Welcome to NerdWallet’s Smart Money podcast, where we answer your real-world money questions — in 15 minutes or less.
This week’s episode focuses on mortgage rates: why they plunged and then soared, plus what the future might bring for people planning to buy a home or refinance.
Mortgage rates are influenced by bond rates — specifically, the yield on government bonds. To understand what happened to mortgage interest rates, it helps to understand how bonds work.
The yield on a bond is the return an investor earns, based on its current price and its interest rate. A bond’s yield moves in the opposite direction of its price. When demand for a bond is high, its price goes up and its yield goes down. When demand drops, bond prices fall and the yields go up.
In February, investors started getting nervous about the potential impact of the coronavirus outbreak on the economy. They started selling stocks and buying government bonds, which are seen as a safer investment. All this demand drove up the price of the bonds. Yields — and thus mortgage rates — dropped, triggering a rush of mortgage refinance applications as people tried to lock in the new low rates. Lenders were quickly overwhelmed by the number of applications, and so they didn’t drop their rates as far as they could have simply because they couldn’t handle the additional business.
In March, investors got even more scared. They started bailing out of both stocks and bonds so they could hold cash instead. Bond prices fell and yields went up, along with mortgage rates. Meanwhile, other interest rates fell, reflecting the Federal Reserve’s cut in short-term interest rates and its efforts to shore up the financial system by adding cash.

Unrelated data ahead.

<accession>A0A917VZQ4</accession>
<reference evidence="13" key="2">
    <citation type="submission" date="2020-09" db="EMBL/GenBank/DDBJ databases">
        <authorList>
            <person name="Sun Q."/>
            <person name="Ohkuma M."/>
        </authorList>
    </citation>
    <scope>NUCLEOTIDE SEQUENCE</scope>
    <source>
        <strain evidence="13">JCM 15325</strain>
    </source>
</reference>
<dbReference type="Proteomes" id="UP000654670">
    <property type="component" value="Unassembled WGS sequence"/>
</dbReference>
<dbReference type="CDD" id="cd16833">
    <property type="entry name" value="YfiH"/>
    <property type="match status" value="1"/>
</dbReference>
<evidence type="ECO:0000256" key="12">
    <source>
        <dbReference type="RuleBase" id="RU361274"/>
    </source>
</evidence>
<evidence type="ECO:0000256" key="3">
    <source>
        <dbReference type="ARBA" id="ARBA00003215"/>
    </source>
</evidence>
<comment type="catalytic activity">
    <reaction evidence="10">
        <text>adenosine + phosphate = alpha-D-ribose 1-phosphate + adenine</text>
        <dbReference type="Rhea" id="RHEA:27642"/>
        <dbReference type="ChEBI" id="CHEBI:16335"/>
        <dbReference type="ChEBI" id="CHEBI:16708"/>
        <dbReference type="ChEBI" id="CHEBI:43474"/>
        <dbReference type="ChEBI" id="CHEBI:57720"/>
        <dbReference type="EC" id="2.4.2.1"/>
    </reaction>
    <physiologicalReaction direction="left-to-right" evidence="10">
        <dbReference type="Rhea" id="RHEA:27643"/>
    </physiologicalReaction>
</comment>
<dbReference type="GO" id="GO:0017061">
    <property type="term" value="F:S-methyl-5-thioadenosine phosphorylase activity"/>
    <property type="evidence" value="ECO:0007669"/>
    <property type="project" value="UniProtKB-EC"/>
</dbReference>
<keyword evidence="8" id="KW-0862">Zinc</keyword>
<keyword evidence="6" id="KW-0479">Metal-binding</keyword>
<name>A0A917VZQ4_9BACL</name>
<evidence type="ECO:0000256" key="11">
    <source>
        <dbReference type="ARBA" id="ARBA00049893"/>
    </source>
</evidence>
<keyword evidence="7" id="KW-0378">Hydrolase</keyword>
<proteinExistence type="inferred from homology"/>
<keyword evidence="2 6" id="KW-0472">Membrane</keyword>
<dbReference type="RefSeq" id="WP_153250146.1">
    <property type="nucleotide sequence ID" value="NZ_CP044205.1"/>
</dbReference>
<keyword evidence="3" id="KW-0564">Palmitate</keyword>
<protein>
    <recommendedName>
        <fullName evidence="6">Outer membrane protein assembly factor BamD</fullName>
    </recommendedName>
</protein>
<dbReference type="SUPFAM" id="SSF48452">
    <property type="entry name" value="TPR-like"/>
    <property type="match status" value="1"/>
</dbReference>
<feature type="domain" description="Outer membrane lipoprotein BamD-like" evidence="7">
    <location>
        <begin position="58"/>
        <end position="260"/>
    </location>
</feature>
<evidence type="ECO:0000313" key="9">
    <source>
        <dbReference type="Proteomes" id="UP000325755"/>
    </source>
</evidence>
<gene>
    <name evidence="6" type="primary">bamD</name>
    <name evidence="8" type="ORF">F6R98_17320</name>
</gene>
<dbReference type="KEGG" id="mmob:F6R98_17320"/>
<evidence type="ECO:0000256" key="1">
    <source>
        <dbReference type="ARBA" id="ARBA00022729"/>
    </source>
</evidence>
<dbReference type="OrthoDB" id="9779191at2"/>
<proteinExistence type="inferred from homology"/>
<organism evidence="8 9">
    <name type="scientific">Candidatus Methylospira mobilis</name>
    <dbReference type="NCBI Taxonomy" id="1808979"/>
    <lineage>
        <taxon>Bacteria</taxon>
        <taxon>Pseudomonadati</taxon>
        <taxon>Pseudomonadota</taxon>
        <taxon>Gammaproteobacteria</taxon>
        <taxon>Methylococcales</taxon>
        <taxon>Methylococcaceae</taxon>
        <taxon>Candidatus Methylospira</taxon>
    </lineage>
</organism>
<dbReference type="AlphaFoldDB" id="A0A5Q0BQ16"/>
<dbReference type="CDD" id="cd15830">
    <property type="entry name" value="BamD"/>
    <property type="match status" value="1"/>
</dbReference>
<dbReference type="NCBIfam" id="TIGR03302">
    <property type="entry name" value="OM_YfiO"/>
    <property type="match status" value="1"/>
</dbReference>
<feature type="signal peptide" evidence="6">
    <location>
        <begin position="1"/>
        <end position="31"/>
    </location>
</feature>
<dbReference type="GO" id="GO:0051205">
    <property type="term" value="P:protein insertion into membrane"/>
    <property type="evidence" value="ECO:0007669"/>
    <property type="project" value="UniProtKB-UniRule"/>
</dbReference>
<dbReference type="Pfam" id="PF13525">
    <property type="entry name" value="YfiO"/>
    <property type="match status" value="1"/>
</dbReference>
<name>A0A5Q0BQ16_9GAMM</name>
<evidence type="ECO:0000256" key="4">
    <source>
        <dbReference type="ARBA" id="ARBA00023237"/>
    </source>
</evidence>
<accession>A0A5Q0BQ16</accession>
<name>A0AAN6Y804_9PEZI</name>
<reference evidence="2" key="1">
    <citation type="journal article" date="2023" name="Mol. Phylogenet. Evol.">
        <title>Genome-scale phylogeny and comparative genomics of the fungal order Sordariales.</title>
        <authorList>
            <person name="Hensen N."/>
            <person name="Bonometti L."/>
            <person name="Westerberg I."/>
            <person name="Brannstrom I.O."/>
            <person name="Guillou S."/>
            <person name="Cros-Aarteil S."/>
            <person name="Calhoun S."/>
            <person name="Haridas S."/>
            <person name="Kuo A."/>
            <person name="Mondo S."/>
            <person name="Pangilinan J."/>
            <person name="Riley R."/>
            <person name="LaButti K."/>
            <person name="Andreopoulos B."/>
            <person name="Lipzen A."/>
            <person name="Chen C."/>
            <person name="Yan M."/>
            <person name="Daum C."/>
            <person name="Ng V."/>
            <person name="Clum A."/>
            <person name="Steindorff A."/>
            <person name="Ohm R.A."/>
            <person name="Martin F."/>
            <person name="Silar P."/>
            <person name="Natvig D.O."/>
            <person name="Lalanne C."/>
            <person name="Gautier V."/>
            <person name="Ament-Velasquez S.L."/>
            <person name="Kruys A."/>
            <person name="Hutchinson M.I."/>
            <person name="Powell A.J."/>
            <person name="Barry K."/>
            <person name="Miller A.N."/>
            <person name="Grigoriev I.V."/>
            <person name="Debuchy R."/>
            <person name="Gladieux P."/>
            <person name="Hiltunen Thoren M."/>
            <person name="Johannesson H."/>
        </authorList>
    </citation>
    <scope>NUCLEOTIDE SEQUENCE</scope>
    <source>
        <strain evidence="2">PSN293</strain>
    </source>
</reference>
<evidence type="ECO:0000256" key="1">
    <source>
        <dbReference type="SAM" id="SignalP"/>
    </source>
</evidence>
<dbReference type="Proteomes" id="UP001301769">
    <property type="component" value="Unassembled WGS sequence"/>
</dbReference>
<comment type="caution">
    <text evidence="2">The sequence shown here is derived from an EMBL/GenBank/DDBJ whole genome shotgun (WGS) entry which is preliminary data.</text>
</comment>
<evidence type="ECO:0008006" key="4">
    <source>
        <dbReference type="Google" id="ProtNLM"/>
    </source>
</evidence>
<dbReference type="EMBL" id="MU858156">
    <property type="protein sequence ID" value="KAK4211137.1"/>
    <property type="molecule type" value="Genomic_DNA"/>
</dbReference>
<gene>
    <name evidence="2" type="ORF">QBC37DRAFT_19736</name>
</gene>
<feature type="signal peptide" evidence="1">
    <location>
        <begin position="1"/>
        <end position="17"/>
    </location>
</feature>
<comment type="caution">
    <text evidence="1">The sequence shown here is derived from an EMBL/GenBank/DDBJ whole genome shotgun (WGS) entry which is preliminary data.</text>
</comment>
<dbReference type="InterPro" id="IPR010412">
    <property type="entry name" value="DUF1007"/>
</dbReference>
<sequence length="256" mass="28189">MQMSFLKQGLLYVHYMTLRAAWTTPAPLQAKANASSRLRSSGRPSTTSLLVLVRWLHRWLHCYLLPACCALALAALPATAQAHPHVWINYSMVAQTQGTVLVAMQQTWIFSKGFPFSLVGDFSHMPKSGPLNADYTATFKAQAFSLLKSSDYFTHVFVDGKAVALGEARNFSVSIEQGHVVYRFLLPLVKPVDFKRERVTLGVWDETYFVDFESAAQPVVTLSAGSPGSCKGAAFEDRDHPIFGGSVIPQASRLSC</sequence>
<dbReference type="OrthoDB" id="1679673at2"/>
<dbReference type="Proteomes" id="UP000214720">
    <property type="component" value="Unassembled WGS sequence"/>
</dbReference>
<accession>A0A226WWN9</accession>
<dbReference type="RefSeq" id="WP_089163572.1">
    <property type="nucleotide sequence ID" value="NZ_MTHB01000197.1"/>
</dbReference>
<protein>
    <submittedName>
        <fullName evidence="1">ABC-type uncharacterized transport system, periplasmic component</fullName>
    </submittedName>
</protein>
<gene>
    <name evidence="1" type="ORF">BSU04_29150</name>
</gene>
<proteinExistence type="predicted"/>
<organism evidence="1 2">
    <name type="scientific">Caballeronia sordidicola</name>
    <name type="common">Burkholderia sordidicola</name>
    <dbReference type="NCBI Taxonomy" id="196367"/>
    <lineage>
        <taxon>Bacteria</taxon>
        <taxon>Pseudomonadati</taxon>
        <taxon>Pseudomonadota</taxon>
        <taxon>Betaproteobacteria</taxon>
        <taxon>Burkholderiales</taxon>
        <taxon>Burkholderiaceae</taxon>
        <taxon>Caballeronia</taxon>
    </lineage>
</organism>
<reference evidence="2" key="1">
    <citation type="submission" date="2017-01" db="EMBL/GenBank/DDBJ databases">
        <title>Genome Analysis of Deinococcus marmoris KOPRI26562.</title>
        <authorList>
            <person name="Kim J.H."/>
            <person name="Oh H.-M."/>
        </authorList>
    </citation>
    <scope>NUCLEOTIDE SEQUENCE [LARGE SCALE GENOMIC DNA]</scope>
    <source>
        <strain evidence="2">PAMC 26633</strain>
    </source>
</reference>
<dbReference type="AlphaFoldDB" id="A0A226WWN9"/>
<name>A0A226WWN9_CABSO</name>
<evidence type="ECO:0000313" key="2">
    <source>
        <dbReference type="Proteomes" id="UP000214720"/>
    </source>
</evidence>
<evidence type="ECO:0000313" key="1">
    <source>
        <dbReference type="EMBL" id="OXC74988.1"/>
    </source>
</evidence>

Rates likely will drift down as lenders expand their capacity to process mortgage applications. People who want to refinance should continue checking mortgage rates and be prepared to lock in a good rate when they drop. They also should know why they’re refinancing, so they can get the right loan. If they want lower payments, for example, a 30-year loan may be appropriate. A 15-year mortgage may be a better fit if they want to get out of debt faster.
People interested in buying a house may want to proceed with caution since it’s not clear how bad unemployment will get as the economy grapples with fallout from the epidemic. Even for those whose job feels solid, it’s probably smart not to stretch too much when buying a home.
Homeowners should consider applying for a home equity line of credit, if they don’t already have one, to serve as a supplement to their emergency fund. It’s important to apply while you’re still employed, because a job loss could make getting credit difficult.
Know your goal if you're planning to refinance. The right loan depends on what you most want to accomplish: lowering payments, reducing interest, getting rid of mortgage insurance or getting cash out.
Don't rush into a home purchase. Real estate prices are unlikely to plunge the way they did during the 2007-2009 recession, but a struggling economy could put more jobs at risk.
Consider a home equity line of credit as a backup emergency fund. Apply while you're still employed and don't tap it for nonessentials.
More from NerdWallet: